Hyperspectral imaging permits early and objective detection of flap failure prior to clinical assessment. Based on the present results, the necessity for anastomosis revision arose in cases of StO2 values < 45% and NIR values below 25/100. A gradual decline of StO2 and NIR in combination with an increase of THI indicated venous congestion. In contrast, a sudden decline of StO2, NIR, and THI was shown. A multi-centre approach is needed to establish threshold values, given the generally low number of revisions.


  1. 1.

    Chae MP, Rozen WM, Whitaker IS, Chubb D, Grinsell D, Ashton MW, Hunter-Smith DJ, Lineaweaver WC (2015) Current evidence for postoperative monitoring of microvascular free flaps: a systematic review. Ann Plast Surg 74(5):621–632. https://doi.org/10.1097/SAP.0b013e3181f8cb32

    Article  PubMed  Google Scholar 

  2. 2.

    Yang Q, Ren ZH, Chickooree D, Wu HJ, Tan HY, Wang K, He ZJ, Gong CJ, Ram V, Zhang S (2014) The effect of early detection of anterolateral thigh free flap crisis on the salvage success rate, based on 10 years of experience and 1072 flaps. Int J Oral Maxillofac Surg 43(9):1059–1063. https://doi.org/10.1016/j.ijom.2014.06.003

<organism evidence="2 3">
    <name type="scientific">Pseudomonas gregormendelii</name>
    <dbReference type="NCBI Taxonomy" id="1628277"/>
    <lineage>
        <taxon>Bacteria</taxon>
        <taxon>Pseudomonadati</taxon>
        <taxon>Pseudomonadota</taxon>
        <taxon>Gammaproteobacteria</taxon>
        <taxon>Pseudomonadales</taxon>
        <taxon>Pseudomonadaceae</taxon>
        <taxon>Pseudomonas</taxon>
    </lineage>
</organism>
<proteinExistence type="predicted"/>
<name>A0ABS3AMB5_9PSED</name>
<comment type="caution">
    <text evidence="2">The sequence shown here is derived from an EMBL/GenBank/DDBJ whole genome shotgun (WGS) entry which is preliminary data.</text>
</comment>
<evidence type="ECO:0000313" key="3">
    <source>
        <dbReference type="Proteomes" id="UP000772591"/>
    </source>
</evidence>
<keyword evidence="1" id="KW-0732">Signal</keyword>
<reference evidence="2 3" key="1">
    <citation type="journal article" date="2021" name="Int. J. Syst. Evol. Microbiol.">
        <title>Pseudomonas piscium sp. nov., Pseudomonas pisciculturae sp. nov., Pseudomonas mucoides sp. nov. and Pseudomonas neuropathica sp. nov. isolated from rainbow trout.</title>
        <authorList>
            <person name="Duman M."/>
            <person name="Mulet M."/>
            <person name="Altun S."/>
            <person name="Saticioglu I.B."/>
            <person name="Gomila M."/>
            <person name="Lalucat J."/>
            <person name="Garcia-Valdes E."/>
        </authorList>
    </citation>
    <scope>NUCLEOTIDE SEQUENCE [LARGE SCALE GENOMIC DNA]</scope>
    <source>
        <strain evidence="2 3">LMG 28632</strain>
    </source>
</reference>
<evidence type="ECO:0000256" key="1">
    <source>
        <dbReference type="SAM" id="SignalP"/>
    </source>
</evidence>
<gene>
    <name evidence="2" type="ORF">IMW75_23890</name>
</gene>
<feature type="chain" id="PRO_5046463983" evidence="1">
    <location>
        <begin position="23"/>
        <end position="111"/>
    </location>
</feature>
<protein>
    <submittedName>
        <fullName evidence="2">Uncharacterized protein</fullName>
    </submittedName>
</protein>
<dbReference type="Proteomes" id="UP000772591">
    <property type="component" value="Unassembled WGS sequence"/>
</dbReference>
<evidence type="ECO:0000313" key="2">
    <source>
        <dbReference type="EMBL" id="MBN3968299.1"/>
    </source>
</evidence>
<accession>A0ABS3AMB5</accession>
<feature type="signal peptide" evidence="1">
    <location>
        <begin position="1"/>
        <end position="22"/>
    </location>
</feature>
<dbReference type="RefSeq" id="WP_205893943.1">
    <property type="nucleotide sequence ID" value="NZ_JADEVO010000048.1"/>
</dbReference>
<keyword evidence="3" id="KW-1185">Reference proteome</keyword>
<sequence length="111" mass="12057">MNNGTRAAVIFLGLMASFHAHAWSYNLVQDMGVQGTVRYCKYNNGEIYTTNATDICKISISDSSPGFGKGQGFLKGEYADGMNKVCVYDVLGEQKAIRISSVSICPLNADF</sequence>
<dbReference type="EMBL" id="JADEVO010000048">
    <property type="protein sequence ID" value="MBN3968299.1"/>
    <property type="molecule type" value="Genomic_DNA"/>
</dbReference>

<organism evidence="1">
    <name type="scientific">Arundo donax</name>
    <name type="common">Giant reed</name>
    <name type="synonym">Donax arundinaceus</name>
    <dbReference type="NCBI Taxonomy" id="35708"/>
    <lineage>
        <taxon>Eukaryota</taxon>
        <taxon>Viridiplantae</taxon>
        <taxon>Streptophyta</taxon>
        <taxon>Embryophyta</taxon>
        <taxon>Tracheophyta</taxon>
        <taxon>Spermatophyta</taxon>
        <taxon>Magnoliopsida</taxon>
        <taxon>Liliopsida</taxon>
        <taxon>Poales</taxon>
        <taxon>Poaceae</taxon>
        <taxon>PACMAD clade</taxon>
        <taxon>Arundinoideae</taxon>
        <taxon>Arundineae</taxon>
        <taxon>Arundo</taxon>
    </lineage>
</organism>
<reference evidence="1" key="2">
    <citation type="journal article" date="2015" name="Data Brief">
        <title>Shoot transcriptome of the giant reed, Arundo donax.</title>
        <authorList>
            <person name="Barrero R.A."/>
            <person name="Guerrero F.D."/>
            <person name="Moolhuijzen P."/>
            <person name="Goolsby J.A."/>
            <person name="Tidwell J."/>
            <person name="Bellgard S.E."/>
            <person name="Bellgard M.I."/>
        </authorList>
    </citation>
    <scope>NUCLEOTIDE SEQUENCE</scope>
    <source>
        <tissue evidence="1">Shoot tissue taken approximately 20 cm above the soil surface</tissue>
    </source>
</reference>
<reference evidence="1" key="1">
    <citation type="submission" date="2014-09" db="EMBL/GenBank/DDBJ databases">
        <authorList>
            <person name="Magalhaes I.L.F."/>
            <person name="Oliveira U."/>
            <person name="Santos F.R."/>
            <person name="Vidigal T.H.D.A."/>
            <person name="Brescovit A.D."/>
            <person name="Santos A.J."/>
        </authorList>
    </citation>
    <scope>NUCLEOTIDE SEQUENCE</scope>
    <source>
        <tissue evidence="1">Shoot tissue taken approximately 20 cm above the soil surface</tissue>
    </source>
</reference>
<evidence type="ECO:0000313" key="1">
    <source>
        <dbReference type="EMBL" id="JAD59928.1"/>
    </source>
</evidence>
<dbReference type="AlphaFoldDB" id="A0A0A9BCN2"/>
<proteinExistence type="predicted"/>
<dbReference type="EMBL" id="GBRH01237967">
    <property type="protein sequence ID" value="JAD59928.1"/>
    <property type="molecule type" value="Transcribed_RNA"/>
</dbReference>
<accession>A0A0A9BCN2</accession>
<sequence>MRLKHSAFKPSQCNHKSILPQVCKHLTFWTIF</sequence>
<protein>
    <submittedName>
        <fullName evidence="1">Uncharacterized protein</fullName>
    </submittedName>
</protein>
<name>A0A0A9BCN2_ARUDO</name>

Article  PubMed  Google Scholar 

  3. 3.

    Chang EI, Carlsen BT, Festekjian JH, Da Lio AL, Crisera CA (2013) Salvage rates of compromised free flap breast reconstruction after recurrent thrombosis. Ann Plast Surg 71(1):68–71. https://doi.org/10.1097/SAP.0b013e31824680c8

    Article  PubMed  Google Scholar 

  4. 4.

    Dolan RT, Butler JS, Murphy SM, Cronin KJ (2012) Health-related quality of life, surgical and aesthetic outcomes following microvascular free flap reconstructions: an 8-year institutional review. Ann R Coll Surg Engl 94(1):43–51. https://doi.org/10.1308/003588412X13171221498749

    Article  PubMed  Google Scholar 

  5. 5.

    Kansy K, Mueller AA, Mucke T, Kopp JB, Koersgen F, Wolff KD, Zeilhofer HF, Hölzle F, Pradel W, Schneider M, Kolk A, Smeets R, Acero J, Hoffmann J, Reconstruction DCGfM (2014) Microsurgical reconstruction of the head and neck--current concepts of maxillofacial surgery in Europe. J Craniomaxillofac Surg 42 (8):1610-1613. doi:https://doi.org/10.1016/j.jcms.2014.04.030

  6. 6.

    Jallali N, Ridha H, Butler PE (2005) Postoperative monitoring of free flaps in UK plastic surgery units. Microsurgery 25(6):469–472. https://doi.org/10.1002/micr.20148

    Article  PubMed  Google Scholar 

  7. 7.